English Mastiffs are not without health issues. Potential health issues that English Mastiffs can encounter include allergies, eye issues, heart disease (including heart failure), cancer, elbow and hip dysplasia, von Willebrand’s disease, degenerative myelopathy, and epilepsy. That is an extensive list, but an honest breeder should be able to screen out most of these issues ahead of time. English Mastiffs can also suffer from bloat, which can be fatal if not treated quickly. You will need to manage your English Mastiff’s joint and muscle health as they age to prevent mobility issues.

According to the American Kennel Club, breeders should, at a minimum, use these tests before breeding:

  • Hip Evaluation
  • Ophthalmologist Exam
  • Elbow Evaluation
  • Cardiac Exam

If you are planning on getting a Mastiff from a breeder, ask and make sure they are doing these tests before deciding to buy a puppy.

english mastiff dog at the vet clinic
Image Credit: UfaBizPhoto, Shutterstock


English Mastiffs have a short, dense coat. However, it does not require much in the way of maintenance. English Mastiffs will require regular brushing to keep their coats from becoming matted. These dogs also shed twice a year in the spring and fall, and you will need to use a stronger comb during these periods to manage the shedding. You will rarely need to seek professional grooming help for your English Mastiff.


English Mastiffs will benefit from long periods of low intensity exercise. That includes roaming around a secure yard or dog park and long walks. It is recommended to take your Mastiff on an hour long walk twice per day, especially when they are young. When your English Mastiff gets older, they will benefit from the mobility. Keeping your Mastiff moving can help with potential joint issues immensely. It is a good idea to get in the habit of taking long walks with your Mastiff when they are young so that you continue a solid exercise regimen when they are older.


Due to the immense size of the English Mastiff, it is necessary to train your dog from a young age. You do not want to have a poorly trained Mastiff. It can be incredibly difficult to control a 220-pound dog, and in some situations, an untrained Mastiff can be a danger to itself and others. You must start training your Mastiff right away and continue to reinforce good habits throughout your dog’s life. Mastiffs are very expressive, and they will pick up on your energy and your expressions, so it is a good idea to remain calm and positive around your Mastiff during training.

english mastiff
Image Credit: Ricantimages, Shutterstock

Suitable For:

English Mastiffs are suitable for families looking for a cozy and snuggly dog. Anyone who enjoys large breed dogs and can dedicate 2 hours per day to walks will get a lot out of an English Mastiff. Consistent training and an understanding of the English Mastiff’s health problems are required for a positive experience in the long term.


Where Did the Bullmastiff Originate?

The Bullmastiff originated in England and is the result of generations of breeding between English Mastiffs and English Bulldogs. The Bullmastiff has made its presence known in the United States in recent years but is still less popular in the US than they are in England. They are also less popular than the English Mastiff.

Where Did the English Mastiff Originate?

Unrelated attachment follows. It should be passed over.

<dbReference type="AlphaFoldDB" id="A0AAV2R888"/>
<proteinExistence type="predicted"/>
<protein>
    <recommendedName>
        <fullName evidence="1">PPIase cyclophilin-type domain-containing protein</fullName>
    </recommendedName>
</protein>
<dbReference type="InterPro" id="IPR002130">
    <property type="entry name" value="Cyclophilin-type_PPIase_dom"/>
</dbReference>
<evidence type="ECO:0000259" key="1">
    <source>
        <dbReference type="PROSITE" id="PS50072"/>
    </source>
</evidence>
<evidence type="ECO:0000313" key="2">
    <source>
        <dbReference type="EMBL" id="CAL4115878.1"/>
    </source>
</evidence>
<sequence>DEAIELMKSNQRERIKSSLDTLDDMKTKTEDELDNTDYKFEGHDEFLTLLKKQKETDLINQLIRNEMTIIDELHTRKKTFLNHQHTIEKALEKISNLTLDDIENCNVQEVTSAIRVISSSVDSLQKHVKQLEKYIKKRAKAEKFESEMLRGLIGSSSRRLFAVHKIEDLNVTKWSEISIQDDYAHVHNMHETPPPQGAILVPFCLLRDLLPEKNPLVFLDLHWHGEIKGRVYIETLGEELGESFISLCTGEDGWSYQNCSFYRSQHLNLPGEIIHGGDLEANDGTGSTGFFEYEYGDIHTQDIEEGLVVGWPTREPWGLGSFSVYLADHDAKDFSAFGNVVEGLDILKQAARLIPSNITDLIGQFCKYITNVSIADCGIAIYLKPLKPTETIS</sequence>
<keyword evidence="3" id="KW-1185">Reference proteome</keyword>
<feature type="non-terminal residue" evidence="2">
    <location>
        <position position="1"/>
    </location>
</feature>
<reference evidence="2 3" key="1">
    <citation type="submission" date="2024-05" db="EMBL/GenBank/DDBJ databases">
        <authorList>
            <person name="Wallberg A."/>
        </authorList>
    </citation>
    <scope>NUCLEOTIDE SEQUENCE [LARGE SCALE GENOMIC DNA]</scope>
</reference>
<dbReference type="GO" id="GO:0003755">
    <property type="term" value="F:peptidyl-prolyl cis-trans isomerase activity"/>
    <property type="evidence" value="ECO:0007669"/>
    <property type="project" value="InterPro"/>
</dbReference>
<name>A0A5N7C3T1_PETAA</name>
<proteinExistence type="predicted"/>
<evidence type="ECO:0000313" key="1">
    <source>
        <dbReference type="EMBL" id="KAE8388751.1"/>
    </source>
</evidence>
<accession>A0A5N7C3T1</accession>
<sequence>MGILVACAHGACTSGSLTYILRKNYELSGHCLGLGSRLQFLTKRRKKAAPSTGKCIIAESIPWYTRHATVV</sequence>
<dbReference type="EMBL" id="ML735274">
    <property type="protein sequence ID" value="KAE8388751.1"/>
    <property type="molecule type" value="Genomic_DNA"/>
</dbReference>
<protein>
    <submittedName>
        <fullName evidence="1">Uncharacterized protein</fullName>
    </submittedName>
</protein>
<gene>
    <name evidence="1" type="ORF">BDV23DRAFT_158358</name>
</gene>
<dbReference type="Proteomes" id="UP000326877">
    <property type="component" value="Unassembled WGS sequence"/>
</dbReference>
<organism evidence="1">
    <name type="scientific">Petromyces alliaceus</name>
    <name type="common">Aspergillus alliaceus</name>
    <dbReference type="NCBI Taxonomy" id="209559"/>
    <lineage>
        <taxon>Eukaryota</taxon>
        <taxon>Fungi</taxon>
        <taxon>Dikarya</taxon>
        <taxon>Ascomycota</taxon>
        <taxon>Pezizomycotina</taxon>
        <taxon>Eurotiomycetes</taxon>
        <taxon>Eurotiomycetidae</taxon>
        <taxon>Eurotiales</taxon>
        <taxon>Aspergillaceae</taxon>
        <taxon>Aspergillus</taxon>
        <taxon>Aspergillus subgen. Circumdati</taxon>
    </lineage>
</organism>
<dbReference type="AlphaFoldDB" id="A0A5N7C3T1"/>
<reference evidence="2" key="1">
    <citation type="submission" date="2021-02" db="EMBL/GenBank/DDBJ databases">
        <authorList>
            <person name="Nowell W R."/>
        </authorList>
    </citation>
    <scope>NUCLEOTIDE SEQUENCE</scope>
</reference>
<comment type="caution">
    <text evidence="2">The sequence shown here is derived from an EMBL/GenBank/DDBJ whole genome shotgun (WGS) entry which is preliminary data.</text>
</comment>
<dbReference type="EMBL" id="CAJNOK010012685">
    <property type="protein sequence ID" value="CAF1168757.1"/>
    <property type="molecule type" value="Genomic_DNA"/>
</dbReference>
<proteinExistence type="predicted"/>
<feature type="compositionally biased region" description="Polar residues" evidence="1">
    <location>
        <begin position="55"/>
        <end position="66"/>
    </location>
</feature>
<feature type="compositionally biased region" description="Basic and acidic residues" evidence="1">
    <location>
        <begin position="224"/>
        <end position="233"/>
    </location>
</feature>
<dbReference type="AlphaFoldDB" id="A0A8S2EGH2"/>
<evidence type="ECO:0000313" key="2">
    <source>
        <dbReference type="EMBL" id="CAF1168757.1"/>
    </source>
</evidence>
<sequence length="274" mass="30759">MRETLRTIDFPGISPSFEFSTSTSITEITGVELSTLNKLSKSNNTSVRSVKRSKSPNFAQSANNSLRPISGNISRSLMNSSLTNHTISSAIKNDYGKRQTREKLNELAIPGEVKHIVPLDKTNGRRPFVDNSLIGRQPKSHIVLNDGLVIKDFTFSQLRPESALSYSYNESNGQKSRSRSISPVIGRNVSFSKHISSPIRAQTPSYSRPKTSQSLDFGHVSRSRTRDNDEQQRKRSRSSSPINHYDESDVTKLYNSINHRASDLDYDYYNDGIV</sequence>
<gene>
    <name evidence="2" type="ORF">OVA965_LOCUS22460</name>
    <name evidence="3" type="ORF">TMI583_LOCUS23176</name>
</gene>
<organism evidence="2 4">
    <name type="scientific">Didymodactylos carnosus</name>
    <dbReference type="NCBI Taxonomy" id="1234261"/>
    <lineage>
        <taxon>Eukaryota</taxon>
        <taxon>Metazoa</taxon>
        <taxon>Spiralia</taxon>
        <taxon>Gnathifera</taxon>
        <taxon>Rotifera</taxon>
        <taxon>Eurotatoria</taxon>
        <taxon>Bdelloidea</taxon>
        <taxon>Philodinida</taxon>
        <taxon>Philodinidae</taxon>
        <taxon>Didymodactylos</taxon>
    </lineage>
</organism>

The English Mastiff, unsurprisingly, originated in England. The English Mastiff has been bred as a companion and protector for the English for nearly 2,000 years. Over time, the Mastiff has been bred into other dogs, creating new variations of Mastiff that have also become popular in their own right.

What Is the Difference Between English Mastiffs and Mastiffs?

There is no difference between an English Mastiff and a standard Mastiff. Since Mastiffs all originated in England, many people simply drop off the “English” from the name and call them Mastiffs. Mastiffs (with a capital M) are a breed that is synonymous with the English Mastiff. Mastiffs can also refer to the mastiff family of breeds, which includes a number of different dogs, many of which are connected to the original English Mastiff.

How Many Different Mastiff Breeds Are There?

There are four breeds of mastiff that are officially recognized by the AKC. The mastiff breeds are the English Mastiff (or just Mastiff), the Bullmastiff, the Tibetan Mastiff, and the Neopolitan Mastiff. Each mastiff breed has a different history and originates from different parts of the world. The English Mastiff and Bullmastiff both originate from the British Isles. The Tibetan Mastiff hails from Tibet, while the Neopolitan Mastiff is from Italy. Mastiffs are ancient breeds of dogs with lineages that stretch back thousands of years.

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Which Breed Is Right for You?

The Bullmastiff and English Mastiff are extremely similar breeds that share a common lineage. The Bullmastiff is smaller, more protective, and wilier than the English Mastiff. The Bullmastiff was reduced in size by the introduction of Bulldogs into the lineage. English Mastiffs are lovable lumps that are happy to follow you around and lay on the couch. Both breeds can be family dogs, but English Mastiffs are better suited for family or home life than Bullmastiffs. Bullmastiffs require more attention, more training, and more high intensity exercise than English Mastiffs. English Mastiffs are larger and will appeal to people who love large dogs. They are also easier to deal with in many situations than Bullmastiffs. The choice will ultimately be up to you on which one of these similar breeds will best mesh with your lifestyle.

Featured Image Credit: (L) BORINA OLGA, Shutterstock | (R) Olga Aniven, Shutterstock